What is an omphalocele?
An omphalocele is a congenital (present at birth) abnormality in which the organs of the abdomen stick out through an opening in muscles in the area of the umbilical cord. These organs are covered by a transparent membrane called the peritoneum.
The omphalocele may be small, with only a portion of the intestine sticking out of the abdominal cavity, or large, with most of the abdominal organs (including intestine, liver, and spleen) outside. More than two-thirds of babies with omphalocele have abnormalities of other organs or body parts, most commonly the spine, digestive system, heart, urinary system, and limbs.
Babies born with an omphalocele frequently have other complications including:
- Poor lung development
- Intestines that are slow to handle food
- Heart malformations (20 percent)
- Beckwith-Wiedeman Syndrome (a condition typified by a large tongue, high insulin and low blood sugar)
- Chromosomal abnormalities
Symptoms and Causes
What causes an omphalocele?
It is not known what causes an omphalocele, or whether the mother can do anything during pregnancy to prevent it. Between the 6th and the 10th weeks of pregnancy, the intestines actually bulge into the umbilical cord as they are growing. By the 11th week of development, the intestines should return to the abdomen. When this fails to happen, an omphalocele occurs.
Diagnosis and Tests
How is an omphalocele diagnosed?
An omphalocele is often detected during the second and third trimesters of pregnancy using an ultrasound. Once discovered, a fetal echocardiogram (ultrasound of the heart) is frequently ordered to check for heart abnormalities before the baby is born.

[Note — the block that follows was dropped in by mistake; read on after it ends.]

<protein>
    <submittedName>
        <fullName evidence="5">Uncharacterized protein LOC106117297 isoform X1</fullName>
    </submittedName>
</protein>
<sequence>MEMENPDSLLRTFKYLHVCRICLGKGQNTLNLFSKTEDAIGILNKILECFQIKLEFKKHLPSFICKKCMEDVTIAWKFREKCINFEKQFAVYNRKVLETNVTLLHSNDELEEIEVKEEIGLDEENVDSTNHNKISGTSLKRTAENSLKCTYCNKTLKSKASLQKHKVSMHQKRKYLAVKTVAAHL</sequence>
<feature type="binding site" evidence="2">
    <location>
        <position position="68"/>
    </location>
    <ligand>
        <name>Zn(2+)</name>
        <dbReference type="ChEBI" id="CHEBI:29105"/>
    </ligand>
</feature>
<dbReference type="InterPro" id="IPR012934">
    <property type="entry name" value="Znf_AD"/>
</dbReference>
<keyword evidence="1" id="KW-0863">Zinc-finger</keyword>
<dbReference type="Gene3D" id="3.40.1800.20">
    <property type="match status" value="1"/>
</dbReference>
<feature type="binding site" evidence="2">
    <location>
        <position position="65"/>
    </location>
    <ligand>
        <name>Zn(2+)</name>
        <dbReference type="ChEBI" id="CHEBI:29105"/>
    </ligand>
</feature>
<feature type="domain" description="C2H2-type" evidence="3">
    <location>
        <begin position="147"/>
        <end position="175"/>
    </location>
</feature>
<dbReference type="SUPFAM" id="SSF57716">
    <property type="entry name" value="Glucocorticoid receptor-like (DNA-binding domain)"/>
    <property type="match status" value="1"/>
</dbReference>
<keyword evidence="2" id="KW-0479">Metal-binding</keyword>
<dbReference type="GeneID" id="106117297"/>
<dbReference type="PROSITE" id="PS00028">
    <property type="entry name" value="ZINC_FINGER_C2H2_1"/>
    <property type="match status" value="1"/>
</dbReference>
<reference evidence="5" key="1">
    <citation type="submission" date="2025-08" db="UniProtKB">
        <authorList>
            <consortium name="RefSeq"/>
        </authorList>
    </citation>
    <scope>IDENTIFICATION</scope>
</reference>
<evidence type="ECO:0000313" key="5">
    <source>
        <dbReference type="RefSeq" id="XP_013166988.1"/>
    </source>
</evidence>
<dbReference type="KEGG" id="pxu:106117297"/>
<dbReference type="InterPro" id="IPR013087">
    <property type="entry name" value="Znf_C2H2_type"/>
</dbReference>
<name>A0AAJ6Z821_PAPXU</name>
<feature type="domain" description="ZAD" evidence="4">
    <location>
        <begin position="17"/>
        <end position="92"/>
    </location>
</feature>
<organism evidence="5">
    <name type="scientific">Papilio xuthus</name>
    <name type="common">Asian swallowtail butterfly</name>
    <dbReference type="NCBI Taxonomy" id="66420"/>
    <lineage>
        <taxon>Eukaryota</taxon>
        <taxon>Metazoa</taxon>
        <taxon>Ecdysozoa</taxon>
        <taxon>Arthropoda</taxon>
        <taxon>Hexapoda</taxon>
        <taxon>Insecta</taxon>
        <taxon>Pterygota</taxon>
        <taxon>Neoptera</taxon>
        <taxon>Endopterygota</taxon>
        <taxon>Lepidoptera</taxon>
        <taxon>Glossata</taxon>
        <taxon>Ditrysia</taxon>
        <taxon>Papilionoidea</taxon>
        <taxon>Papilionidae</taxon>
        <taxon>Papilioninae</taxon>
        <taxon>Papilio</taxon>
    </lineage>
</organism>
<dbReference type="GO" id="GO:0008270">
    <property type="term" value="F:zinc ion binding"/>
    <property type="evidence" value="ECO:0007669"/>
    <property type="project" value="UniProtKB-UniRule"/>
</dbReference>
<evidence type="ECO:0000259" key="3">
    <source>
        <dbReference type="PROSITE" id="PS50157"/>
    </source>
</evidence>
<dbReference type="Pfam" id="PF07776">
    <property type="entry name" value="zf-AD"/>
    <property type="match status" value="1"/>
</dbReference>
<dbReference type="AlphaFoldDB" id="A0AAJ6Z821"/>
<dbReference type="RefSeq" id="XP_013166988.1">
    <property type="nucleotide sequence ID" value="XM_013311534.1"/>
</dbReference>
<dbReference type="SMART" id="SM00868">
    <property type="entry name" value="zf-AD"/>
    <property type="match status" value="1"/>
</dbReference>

Once born, the doctor will note the omphalocele and order x-rays to evaluate abnormalities of other organs or body parts.
Management and Treatment
How is an omphalocele treated?
Treatment for an omphalocele will depend on many things, including
- The extent of the condition;
- The baby's age and overall health;
- The baby's ability to tolerate medications; and,
- The parents’ wishes for the child’s treatment.
In the case of a small omphalocele, an operation will be done shortly after birth to return the organs to the abdomen and to close up the opening in the abdominal wall to prevent infection or any tissue damage.
For a large omphalocele that involves several organs, the surgery is often done in stages, moving the organs back into the baby's body over a period of several days. The surgery is done in stages because the baby's abdomen is too small and underdeveloped to hold all of the organs at once. During this time, the exposed organs are protected by a sterile, protective sheeting to prevent the risk of infection.
Babies with omphalocele who have underdeveloped abdominal cavities often have breathing difficulties and may need the help of a ventilator until they can breathe on their own.
Outlook / Prognosis
What is the prognosis (outlook) for a baby with an omphalocele?
If an omphalocele is the only obvious health problem that an infant has, he or she is expected to make a full recovery from it. However, since an omphalocele is often associated with other birth defects, the prognosis depends on these other conditions. Talk to your baby's physician about the prognosis for your baby.